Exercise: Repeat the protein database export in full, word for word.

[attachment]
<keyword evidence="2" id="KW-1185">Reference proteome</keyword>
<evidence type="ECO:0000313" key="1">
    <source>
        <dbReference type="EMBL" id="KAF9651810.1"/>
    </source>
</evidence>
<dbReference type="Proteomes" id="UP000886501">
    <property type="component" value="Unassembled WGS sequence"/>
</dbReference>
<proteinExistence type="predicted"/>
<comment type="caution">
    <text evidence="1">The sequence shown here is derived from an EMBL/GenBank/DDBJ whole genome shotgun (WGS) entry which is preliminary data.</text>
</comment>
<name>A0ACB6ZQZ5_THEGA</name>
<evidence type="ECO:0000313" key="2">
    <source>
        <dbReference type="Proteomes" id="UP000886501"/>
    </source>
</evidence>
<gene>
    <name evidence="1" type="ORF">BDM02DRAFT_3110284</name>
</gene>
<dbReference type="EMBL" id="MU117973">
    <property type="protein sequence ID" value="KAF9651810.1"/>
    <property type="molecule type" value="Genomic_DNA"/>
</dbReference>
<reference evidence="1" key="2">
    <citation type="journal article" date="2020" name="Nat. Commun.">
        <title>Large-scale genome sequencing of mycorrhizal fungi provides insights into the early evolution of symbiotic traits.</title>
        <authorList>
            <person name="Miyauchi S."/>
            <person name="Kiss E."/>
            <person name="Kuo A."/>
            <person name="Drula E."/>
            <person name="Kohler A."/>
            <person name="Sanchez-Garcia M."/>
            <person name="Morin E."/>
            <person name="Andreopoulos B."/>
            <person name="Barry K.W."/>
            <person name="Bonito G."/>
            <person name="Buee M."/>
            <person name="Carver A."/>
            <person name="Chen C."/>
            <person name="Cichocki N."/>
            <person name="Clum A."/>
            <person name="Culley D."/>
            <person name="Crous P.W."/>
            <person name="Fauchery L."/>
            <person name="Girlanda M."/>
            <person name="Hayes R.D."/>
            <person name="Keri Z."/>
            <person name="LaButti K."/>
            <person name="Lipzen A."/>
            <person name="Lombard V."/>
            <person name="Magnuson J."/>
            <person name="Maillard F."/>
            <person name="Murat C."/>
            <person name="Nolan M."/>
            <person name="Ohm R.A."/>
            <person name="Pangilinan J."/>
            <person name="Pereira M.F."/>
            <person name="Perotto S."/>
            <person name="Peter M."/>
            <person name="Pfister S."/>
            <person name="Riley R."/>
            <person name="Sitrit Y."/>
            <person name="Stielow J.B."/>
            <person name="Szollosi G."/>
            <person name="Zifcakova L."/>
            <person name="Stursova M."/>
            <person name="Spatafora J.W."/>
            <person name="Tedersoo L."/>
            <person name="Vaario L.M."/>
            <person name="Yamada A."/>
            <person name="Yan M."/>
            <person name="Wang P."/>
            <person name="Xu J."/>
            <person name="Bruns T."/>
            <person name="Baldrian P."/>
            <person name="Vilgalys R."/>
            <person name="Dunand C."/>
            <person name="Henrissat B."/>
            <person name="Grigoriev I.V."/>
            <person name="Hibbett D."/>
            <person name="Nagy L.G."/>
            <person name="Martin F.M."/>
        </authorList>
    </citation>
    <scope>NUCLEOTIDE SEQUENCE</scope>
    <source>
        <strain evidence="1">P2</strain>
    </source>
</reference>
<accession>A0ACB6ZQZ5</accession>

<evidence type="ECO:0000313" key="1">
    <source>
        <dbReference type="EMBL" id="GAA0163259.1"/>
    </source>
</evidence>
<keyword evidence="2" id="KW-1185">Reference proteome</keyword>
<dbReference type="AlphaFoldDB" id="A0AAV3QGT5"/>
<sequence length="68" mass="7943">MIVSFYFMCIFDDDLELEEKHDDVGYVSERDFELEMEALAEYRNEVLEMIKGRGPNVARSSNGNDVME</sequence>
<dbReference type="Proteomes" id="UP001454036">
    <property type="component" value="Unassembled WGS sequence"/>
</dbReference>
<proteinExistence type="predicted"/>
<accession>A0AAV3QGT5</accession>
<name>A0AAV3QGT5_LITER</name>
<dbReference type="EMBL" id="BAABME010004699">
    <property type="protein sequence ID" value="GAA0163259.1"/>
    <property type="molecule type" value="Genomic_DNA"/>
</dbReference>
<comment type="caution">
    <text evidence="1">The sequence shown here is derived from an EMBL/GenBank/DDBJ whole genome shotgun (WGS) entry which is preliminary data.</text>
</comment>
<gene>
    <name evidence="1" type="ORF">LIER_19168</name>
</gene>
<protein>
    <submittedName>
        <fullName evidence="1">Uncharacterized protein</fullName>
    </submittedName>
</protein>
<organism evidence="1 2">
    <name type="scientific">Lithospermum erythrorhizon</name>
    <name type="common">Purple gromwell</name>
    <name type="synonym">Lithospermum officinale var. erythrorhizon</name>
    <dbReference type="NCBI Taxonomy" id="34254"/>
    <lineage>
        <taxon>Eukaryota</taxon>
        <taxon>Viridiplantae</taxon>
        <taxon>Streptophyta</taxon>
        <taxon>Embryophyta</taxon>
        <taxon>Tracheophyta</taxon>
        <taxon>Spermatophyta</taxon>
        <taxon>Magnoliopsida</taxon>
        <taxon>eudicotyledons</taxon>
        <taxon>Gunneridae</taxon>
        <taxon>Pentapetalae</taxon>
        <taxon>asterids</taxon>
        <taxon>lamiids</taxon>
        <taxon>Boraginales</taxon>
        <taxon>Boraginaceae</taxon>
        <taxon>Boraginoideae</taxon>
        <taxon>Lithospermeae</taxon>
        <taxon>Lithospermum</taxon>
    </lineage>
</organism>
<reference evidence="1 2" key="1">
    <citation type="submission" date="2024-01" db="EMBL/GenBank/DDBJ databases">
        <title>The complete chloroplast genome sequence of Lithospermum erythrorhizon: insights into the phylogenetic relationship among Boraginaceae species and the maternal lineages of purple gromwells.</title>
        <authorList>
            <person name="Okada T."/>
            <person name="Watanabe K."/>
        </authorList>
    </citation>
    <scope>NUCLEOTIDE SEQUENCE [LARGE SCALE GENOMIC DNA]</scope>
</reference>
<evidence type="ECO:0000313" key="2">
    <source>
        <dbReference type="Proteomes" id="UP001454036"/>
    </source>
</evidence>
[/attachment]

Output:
<keyword evidence="2" id="KW-1185">Reference proteome</keyword>
<evidence type="ECO:0000313" key="1">
    <source>
        <dbReference type="EMBL" id="KAF9651810.1"/>
    </source>
</evidence>
<dbReference type="Proteomes" id="UP000886501">
    <property type="component" value="Unassembled WGS sequence"/>
</dbReference>
<proteinExistence type="predicted"/>
<comment type="caution">
    <text evidence="1">The sequence shown here is derived from an EMBL/GenBank/DDBJ whole genome shotgun (WGS) entry which is preliminary data.</text>
</comment>
<name>A0ACB6ZQZ5_THEGA</name>
<evidence type="ECO:0000313" key="2">
    <source>
        <dbReference type="Proteomes" id="UP000886501"/>
    </source>
</evidence>
<gene>
    <name evidence="1" type="ORF">BDM02DRAFT_3110284</name>
</gene>
<dbReference type="EMBL" id="MU117973">
    <property type="protein sequence ID" value="KAF9651810.1"/>
    <property type="molecule type" value="Genomic_DNA"/>
</dbReference>
<reference evidence="1" key="2">
    <citation type="journal article" date="2020" name="Nat. Commun.">
        <title>Large-scale genome sequencing of mycorrhizal fungi provides insights into the early evolution of symbiotic traits.</title>
        <authorList>
            <person name="Miyauchi S."/>
            <person name="Kiss E."/>
            <person name="Kuo A."/>
            <person name="Drula E."/>
            <person name="Kohler A."/>
            <person name="Sanchez-Garcia M."/>
            <person name="Morin E."/>
            <person name="Andreopoulos B."/>
            <person name="Barry K.W."/>
            <person name="Bonito G."/>
            <person name="Buee M."/>
            <person name="Carver A."/>
            <person name="Chen C."/>
            <person name="Cichocki N."/>
            <person name="Clum A."/>
            <person name="Culley D."/>
            <person name="Crous P.W."/>
            <person name="Fauchery L."/>
            <person name="Girlanda M."/>
            <person name="Hayes R.D."/>
            <person name="Keri Z."/>
            <person name="LaButti K."/>
            <person name="Lipzen A."/>
            <person name="Lombard V."/>
            <person name="Magnuson J."/>
            <person name="Maillard F."/>
            <person name="Murat C."/>
            <person name="Nolan M."/>
            <person name="Ohm R.A."/>
            <person name="Pangilinan J."/>
            <person name="Pereira M.F."/>
            <person name="Perotto S."/>
            <person name="Peter M."/>
            <person name="Pfister S."/>
            <person name="Riley R."/>
            <person name="Sitrit Y."/>
            <person name="Stielow J.B."/>
            <person name="Szollosi G."/>
            <person name="Zifcakova L."/>
            <person name="Stursova M."/>
            <person name="Spatafora J.W."/>
            <person name="Tedersoo L."/>
            <person name="Vaario L.M."/>
            <person name="Yamada A."/>
            <person name="Yan M."/>
            <person name="Wang P."/>
            <person name="Xu J."/>
            <person name="Bruns T."/>
            <person name="Baldrian P."/>
            <person name="Vilgalys R."/>
            <person name="Dunand C."/>
            <person name="Henrissat B."/>
            <person name="Grigoriev I.V."/>
            <person name="Hibbett D."/>
            <person name="Nagy L.G."/>
            <person name="Martin F.M."/>
        </authorList>
    </citation>
    <scope>NUCLEOTIDE SEQUENCE</scope>
    <source>
        <strain evidence="1">P2</strain>
    </source>
</reference>
<accession>A0ACB6ZQZ5</accession>

<evidence type="ECO:0000313" key="1">
    <source>
        <dbReference type="EMBL" id="GAA0163259.1"/>
    </source>
</evidence>
<keyword evidence="2" id="KW-1185">Reference proteome</keyword>
<dbReference type="AlphaFoldDB" id="A0AAV3QGT5"/>
<sequence length="68" mass="7943">MIVSFYFMCIFDDDLELEEKHDDVGYVSERDFELEMEALAEYRNEVLEMIKGRGPNVARSSNGNDVME</sequence>
<dbReference type="Proteomes" id="UP001454036">
    <property type="component" value="Unassembled WGS sequence"/>
</dbReference>
<proteinExistence type="predicted"/>
<accession>A0AAV3QGT5</accession>
<name>A0AAV3QGT5_LITER</name>
<dbReference type="EMBL" id="BAABME010004699">
    <property type="protein sequence ID" value="GAA0163259.1"/>
    <property type="molecule type" value="Genomic_DNA"/>
</dbReference>
<comment type="caution">
    <text evidence="1">The sequence shown here is derived from an EMBL/GenBank/DDBJ whole genome shotgun (WGS) entry which is preliminary data.</text>
</comment>
<gene>
    <name evidence="1" type="ORF">LIER_19168</name>
</gene>
<protein>
    <submittedName>
        <fullName evidence="1">Uncharacterized protein</fullName>
    </submittedName>
</protein>
<organism evidence="1 2">
    <name type="scientific">Lithospermum erythrorhizon</name>
    <name type="common">Purple gromwell</name>
    <name type="synonym">Lithospermum officinale var. erythrorhizon</name>
    <dbReference type="NCBI Taxonomy" id="34254"/>
    <lineage>
        <taxon>Eukaryota</taxon>
        <taxon>Viridiplantae</taxon>
        <taxon>Streptophyta</taxon>
        <taxon>Embryophyta</taxon>
        <taxon>Tracheophyta</taxon>
        <taxon>Spermatophyta</taxon>
        <taxon>Magnoliopsida</taxon>
        <taxon>eudicotyledons</taxon>
        <taxon>Gunneridae</taxon>
        <taxon>Pentapetalae</taxon>
        <taxon>asterids</taxon>
        <taxon>lamiids</taxon>
        <taxon>Boraginales</taxon>
        <taxon>Boraginaceae</taxon>
        <taxon>Boraginoideae</taxon>
        <taxon>Lithospermeae</taxon>
        <taxon>Lithospermum</taxon>
    </lineage>
</organism>
<reference evidence="1 2" key="1">
    <citation type="submission" date="2024-01" db="EMBL/GenBank/DDBJ databases">
        <title>The complete chloroplast genome sequence of Lithospermum erythrorhizon: insights into the phylogenetic relationship among Boraginaceae species and the maternal lineages of purple gromwells.</title>
        <authorList>
            <person name="Okada T."/>
            <person name="Watanabe K."/>
        </authorList>
    </citation>
    <scope>NUCLEOTIDE SEQUENCE [LARGE SCALE GENOMIC DNA]</scope>
</reference>
<evidence type="ECO:0000313" key="2">
    <source>
        <dbReference type="Proteomes" id="UP001454036"/>
    </source>
</evidence>